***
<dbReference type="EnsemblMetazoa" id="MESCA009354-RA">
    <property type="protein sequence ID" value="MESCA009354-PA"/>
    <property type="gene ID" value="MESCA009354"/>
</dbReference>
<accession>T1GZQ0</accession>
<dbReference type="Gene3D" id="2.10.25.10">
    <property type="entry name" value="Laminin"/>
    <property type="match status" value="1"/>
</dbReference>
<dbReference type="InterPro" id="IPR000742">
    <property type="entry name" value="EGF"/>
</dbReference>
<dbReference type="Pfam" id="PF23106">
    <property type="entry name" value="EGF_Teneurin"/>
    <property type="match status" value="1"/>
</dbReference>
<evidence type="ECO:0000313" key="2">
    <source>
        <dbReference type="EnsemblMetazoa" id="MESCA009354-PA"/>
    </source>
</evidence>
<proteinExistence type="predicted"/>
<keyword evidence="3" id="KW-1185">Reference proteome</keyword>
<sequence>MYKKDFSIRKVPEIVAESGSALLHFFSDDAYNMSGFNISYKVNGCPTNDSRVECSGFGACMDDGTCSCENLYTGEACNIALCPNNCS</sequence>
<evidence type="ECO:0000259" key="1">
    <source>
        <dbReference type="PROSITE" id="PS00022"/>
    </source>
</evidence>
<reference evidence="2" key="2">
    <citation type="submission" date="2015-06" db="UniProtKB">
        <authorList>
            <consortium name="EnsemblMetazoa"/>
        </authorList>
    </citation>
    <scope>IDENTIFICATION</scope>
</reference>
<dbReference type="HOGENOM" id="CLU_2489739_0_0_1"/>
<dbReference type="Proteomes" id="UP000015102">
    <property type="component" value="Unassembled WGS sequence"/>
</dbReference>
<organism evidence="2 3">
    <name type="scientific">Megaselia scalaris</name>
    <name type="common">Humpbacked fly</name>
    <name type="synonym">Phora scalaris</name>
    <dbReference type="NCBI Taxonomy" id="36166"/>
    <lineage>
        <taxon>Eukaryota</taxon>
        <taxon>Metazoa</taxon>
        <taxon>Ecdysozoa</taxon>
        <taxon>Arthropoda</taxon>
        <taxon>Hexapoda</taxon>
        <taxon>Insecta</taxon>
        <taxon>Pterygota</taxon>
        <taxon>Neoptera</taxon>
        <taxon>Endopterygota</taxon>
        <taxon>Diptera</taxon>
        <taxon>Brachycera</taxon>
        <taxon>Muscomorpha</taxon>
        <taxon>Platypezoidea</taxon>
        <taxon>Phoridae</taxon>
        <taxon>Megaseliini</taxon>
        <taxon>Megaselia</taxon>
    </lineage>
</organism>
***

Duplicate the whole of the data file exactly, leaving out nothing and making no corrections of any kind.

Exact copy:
<dbReference type="EnsemblMetazoa" id="MESCA009354-RA">
    <property type="protein sequence ID" value="MESCA009354-PA"/>
    <property type="gene ID" value="MESCA009354"/>
</dbReference>
<accession>T1GZQ0</accession>
<dbReference type="Gene3D" id="2.10.25.10">
    <property type="entry name" value="Laminin"/>
    <property type="match status" value="1"/>
</dbReference>
<dbReference type="InterPro" id="IPR000742">
    <property type="entry name" value="EGF"/>
</dbReference>
<dbReference type="Pfam" id="PF23106">
    <property type="entry name" value="EGF_Teneurin"/>
    <property type="match status" value="1"/>
</dbReference>
<evidence type="ECO:0000313" key="2">
    <source>
        <dbReference type="EnsemblMetazoa" id="MESCA009354-PA"/>
    </source>
</evidence>
<proteinExistence type="predicted"/>
<keyword evidence="3" id="KW-1185">Reference proteome</keyword>
<sequence>MYKKDFSIRKVPEIVAESGSALLHFFSDDAYNMSGFNISYKVNGCPTNDSRVECSGFGACMDDGTCSCENLYTGEACNIALCPNNCS</sequence>
<evidence type="ECO:0000259" key="1">
    <source>
        <dbReference type="PROSITE" id="PS00022"/>
    </source>
</evidence>
<reference evidence="2" key="2">
    <citation type="submission" date="2015-06" db="UniProtKB">
        <authorList>
            <consortium name="EnsemblMetazoa"/>
        </authorList>
    </citation>
    <scope>IDENTIFICATION</scope>
</reference>
<dbReference type="HOGENOM" id="CLU_2489739_0_0_1"/>
<dbReference type="Proteomes" id="UP000015102">
    <property type="component" value="Unassembled WGS sequence"/>
</dbReference>
<organism evidence="2 3">
    <name type="scientific">Megaselia scalaris</name>
    <name type="common">Humpbacked fly</name>
    <name type="synonym">Phora scalaris</name>
    <dbReference type="NCBI Taxonomy" id="36166"/>
    <lineage>
        <taxon>Eukaryota</taxon>
        <taxon>Metazoa</taxon>
        <taxon>Ecdysozoa</taxon>
        <taxon>Arthropoda</taxon>
        <taxon>Hexapoda</taxon>
        <taxon>Insecta</taxon>
        <taxon>Pterygota</taxon>
        <taxon>Neoptera</taxon>
        <taxon>Endopterygota</taxon>
        <taxon>Diptera</taxon>
        <taxon>Brachycera</taxon>
        <taxon>Muscomorpha</taxon>
        <taxon>Platypezoidea</taxon>
        <taxon>Phoridae</taxon>
        <taxon>Megaseliini</taxon>
        <taxon>Megaselia</taxon>
    </lineage>
</organism>